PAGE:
If you come and visit my family at our homestead, you will quickly notice that my husband loves geese.  Now, I don’t have any particular affection for these creatures.  I find them, uppity, messy, loud and quite vindictive.  If I had my way, and I’ve told them this, I would send them all to freezer camp.  I honestly do not understand why my husband loves them – especially since the man is allergic to down.  Perhaps he likes to live dangerously.


I have tried to muster love for these fowl, but it is difficult when they seem to only leave their droppings at my car door.  They greet my husband every day with cheerful honks, but only seem to hiss at me.   For some reason, they really enjoy nipping my ankles with their beaks when I walk by them.


Geese bring out intense nurturing instincts in my husband.  In the Spring, we have not one, but two incubators full of goose eggs.  He lovingly turns each egg to ensure proper development, sprays them with water to provide proper humidity, and mumbles sweet words to them every morning and evening.  As the eggs begin to hatch,  the goslings chirp and he bolsters them with encouraging words like, “You can do it” or “Don’t give up, little guy.  You have to get out of there.”  He has their calculated birthdates charted next to the incubators and will often call me from work to check on their progress.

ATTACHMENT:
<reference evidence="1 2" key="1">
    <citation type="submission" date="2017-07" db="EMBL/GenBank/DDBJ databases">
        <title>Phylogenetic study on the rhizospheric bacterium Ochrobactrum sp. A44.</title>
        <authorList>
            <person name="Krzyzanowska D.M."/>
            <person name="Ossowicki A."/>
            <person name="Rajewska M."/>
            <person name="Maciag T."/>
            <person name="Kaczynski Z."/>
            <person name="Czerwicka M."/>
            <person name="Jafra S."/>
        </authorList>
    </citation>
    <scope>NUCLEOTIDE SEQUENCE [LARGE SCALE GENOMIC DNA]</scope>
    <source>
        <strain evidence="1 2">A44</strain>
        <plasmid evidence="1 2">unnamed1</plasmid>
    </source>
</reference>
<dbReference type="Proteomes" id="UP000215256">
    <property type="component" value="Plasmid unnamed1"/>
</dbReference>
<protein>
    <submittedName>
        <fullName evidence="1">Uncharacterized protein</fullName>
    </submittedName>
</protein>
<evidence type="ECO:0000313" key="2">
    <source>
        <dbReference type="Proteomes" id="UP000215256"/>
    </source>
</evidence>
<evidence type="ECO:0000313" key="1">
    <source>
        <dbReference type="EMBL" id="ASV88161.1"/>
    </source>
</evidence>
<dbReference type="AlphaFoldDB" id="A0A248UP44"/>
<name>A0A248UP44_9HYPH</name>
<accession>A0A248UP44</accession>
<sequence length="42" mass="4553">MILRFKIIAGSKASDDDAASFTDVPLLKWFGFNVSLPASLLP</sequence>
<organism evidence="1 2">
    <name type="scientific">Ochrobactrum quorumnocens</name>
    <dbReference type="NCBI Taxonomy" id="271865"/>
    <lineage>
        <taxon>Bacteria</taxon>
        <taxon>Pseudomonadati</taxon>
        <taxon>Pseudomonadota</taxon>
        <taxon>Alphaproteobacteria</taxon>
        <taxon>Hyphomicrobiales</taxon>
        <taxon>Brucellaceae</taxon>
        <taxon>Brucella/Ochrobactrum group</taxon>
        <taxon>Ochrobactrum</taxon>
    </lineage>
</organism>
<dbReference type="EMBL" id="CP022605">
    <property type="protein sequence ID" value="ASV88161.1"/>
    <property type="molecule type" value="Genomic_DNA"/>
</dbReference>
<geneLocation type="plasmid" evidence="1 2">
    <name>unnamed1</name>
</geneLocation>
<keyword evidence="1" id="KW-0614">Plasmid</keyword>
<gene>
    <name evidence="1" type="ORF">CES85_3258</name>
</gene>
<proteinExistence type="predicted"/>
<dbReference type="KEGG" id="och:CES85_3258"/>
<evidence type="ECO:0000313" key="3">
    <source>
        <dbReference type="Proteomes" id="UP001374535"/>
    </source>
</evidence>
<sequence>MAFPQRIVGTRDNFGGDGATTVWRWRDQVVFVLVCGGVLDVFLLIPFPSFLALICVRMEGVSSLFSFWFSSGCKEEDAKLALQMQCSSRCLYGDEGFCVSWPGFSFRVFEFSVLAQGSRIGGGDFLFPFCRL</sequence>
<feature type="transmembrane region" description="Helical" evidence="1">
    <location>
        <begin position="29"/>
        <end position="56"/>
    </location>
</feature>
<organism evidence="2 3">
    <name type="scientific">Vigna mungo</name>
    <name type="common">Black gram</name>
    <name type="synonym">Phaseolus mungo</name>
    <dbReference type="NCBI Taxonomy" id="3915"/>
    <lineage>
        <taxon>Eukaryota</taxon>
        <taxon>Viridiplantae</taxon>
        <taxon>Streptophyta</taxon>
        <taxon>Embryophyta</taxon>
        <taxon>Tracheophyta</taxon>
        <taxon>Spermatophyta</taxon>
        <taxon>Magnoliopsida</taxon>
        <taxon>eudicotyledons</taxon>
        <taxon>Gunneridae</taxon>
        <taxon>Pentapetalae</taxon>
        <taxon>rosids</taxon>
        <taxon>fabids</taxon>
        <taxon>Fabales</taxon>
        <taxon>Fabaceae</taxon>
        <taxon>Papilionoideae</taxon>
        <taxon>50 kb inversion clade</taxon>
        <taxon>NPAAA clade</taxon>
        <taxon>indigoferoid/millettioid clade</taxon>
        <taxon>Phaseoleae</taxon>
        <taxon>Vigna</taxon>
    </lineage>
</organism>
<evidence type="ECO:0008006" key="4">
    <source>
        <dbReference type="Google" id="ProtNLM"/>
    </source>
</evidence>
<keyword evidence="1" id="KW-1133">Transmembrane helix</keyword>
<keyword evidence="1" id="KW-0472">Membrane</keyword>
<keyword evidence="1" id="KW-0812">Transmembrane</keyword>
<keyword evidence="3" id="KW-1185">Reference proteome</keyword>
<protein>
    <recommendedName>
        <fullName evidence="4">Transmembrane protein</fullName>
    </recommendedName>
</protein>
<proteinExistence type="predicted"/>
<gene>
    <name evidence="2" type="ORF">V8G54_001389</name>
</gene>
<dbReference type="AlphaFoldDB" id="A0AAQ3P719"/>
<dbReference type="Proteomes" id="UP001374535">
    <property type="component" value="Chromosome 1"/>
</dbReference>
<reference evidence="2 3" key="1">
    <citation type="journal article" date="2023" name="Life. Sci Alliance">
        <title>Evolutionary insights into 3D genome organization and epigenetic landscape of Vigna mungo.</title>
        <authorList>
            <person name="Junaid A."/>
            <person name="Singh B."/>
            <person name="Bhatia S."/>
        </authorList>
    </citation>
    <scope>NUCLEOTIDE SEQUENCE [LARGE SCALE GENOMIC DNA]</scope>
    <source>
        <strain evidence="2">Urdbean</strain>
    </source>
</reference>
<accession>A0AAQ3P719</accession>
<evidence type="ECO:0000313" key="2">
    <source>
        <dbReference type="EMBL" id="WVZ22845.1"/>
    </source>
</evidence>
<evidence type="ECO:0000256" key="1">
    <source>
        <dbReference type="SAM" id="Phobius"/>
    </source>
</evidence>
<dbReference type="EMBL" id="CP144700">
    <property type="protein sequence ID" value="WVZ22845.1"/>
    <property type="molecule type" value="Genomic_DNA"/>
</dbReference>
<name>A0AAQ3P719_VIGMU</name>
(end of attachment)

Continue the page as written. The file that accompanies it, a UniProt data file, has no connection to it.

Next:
So romantic, I know.


I read somewhere that goslings will bond with whoever touches them during the first 24 hours after they have hatched, so I am trying to imprint myself upon them. Perhaps this effort will save my ankles in the future. This Spring, two of the goslings hatched out with splayed legs.  This condition is when the gosling’s legs are pointed outwards instead of under their body.  They cannot move around to eat or drink in this condition.  They just sort of flop on their backs and cheep a lot.  The cure for this condition is to band-aid their legs together for a day or two.  This forces the correct muscles to activate and grow so they can walk properly.



II Corinthians 4:17-18

For our light affliction, which is but for a moment, works for us a far more exceeding and eternal weight of glory; while we look not at the things which are seen, but at the things which are not seen: for the things which are seen are temporal; but the things which are not seen are eternal.



While helping Shawn doctor these goslings, I began to think about how they must have felt.  Obviously, they were uncomfortable.   If they had higher reasoning, they would surely find our care illogical (They’re lame so why were we making it even more difficult for them to walk).  Although counter-intuitive, it worked.  Ryan (the gosling) and his sister have fully recovered.   Friends, do you, like me, sometimes feel like these goslings?  There are times when our heavenly Father puts us in uncomfortable, seemingly illogical circumstances because he wants to heal something in us – something we need healed to survive.  While we might not understand his methods, we can always trust his intentions.  So, be encouraged and let yourself heal.


Honey Banzhoff
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